Three months into my use and ownership of both a MacBook Air and a Mac Mini, and nearly 30 years into my use and ownership of computers in the CP/M -> DOS -> Windows lineage, I keep waiting for the moment to give a "complete" and panoramic view of the pluses and minuses of each approach.
For reference: my three-working-computer setup here at Beijing HQ, in a posed but not entirely unrepresentative configuration. On the left: venerable Thinkpad T60 running Vista and a zillion Windows-style programs. On the right: the MacBook Air in all its svelteness. In between, a Mac Mini, connected to a big flat-panel display and a Mac-style aluminum keyboard.
I still use all of them, through day by day the trend is, ratchet-like, in the Mac direction. I wouldn't be embarrassed to have a multi-system life for quite a while ahead, since each has its strengths --and since I don't regard this as a religious or cultural all-or-nothing decision. As soon as I even think about trying to present the ins and outs of each system, I get nervous about what a long chore that would be. (Also, I know that David Alison's excellent blog has over the last few months chronicled in exquisite detail every shift, surprise, irritation, how-to, and satisfaction he has gone through during his switch to the Mac.)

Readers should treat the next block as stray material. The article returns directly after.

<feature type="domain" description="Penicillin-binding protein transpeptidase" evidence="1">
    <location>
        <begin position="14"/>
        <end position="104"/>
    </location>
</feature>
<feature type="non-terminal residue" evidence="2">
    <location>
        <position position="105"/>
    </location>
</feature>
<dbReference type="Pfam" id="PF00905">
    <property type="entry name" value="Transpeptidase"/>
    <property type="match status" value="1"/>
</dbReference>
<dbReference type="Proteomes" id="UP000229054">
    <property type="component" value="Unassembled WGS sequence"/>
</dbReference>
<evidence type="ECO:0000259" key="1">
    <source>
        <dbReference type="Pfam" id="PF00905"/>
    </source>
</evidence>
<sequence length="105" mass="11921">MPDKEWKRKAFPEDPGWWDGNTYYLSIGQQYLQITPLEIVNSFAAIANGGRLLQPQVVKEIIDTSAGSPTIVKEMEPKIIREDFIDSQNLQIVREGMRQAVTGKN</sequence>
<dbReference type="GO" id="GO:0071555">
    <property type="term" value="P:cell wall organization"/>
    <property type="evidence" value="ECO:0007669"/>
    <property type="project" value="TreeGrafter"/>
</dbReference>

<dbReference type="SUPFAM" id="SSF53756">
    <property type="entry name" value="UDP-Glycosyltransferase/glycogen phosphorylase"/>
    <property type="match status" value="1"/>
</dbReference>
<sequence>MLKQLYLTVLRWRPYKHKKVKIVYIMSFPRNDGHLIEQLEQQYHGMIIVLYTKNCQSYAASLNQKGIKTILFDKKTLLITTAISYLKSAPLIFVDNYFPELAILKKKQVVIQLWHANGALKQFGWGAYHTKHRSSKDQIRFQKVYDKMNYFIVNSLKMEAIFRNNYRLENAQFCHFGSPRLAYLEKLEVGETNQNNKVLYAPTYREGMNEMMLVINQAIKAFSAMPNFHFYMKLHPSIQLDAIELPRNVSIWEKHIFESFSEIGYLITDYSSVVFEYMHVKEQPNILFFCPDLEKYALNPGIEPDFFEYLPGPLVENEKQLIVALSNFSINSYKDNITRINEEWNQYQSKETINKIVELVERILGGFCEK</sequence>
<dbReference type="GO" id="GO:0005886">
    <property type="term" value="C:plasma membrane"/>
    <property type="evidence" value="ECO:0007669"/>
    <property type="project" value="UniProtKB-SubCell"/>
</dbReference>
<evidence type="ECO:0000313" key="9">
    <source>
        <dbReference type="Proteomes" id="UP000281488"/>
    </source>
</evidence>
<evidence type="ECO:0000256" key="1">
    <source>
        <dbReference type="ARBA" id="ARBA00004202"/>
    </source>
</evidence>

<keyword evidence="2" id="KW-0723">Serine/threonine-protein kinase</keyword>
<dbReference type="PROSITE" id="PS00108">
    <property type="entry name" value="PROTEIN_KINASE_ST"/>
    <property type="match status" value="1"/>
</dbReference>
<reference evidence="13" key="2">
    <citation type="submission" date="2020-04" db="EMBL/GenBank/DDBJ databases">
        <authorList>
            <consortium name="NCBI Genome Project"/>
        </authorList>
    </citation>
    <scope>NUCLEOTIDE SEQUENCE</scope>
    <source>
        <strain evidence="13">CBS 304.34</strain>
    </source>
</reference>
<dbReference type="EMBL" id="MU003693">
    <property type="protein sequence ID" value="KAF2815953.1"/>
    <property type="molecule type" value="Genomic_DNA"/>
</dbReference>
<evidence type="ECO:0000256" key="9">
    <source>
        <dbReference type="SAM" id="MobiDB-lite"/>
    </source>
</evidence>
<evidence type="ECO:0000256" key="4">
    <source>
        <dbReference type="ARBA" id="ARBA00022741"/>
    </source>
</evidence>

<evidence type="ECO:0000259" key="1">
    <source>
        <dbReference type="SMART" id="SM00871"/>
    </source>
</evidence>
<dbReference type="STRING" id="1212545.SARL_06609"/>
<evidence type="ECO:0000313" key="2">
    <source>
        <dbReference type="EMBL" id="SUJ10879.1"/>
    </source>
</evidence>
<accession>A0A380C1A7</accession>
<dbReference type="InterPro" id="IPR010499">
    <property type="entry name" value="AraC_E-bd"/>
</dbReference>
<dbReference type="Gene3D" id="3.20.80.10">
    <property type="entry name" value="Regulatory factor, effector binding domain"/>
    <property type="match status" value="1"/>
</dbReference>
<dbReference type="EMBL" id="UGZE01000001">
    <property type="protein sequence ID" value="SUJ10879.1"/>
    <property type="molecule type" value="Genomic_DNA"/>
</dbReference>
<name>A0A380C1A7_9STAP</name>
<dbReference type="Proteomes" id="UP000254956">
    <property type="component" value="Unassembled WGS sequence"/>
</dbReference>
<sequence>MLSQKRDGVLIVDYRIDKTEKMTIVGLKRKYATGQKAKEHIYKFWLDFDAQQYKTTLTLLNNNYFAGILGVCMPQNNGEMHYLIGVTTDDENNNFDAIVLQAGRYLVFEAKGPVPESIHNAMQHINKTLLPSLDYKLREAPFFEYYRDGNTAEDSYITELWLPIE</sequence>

So I'll make this manageable by doling out three or four points per post, which cumulatively may someday represent the complete Mac/PC almanac so many people dream of.
Today's three points:
1) The sublime elegance of VMWare Fusion. My technological hero through this process is not Steve Jobs -- or even Linus Torvalds or some similar dark horse you would come up with. It is whatever band of geniuses invented VMWare Fusion. I found this utility slightly tricky to load --but once it was installed, it let me run PC programs and Mac programs side by side, in normal screen windows from which you can cut and paste text back and forth. My cherished PC program Zoot is there in a window right alongside the Mac's Scrivener or DevonThink Pro. And so are Microsoft Outlook and Word 2007.
I have learned to be skeptical of the assurance that something "just works." But for me, over three months, Fusion has just worked and -- this is the part that sounds like a commercial -- it has let me run all my tried-and-true favored PC programs faster and better than I can run those same programs on my Windows machine. They start up faster; they freeze less often; they let me spend more time doing the job.
Of course these programs have an advantage: under Fusion they are actually running on Windows XP, not Vista as on this ThinkPad. (My wife has our XP machines.) This leads us to the second point for the day: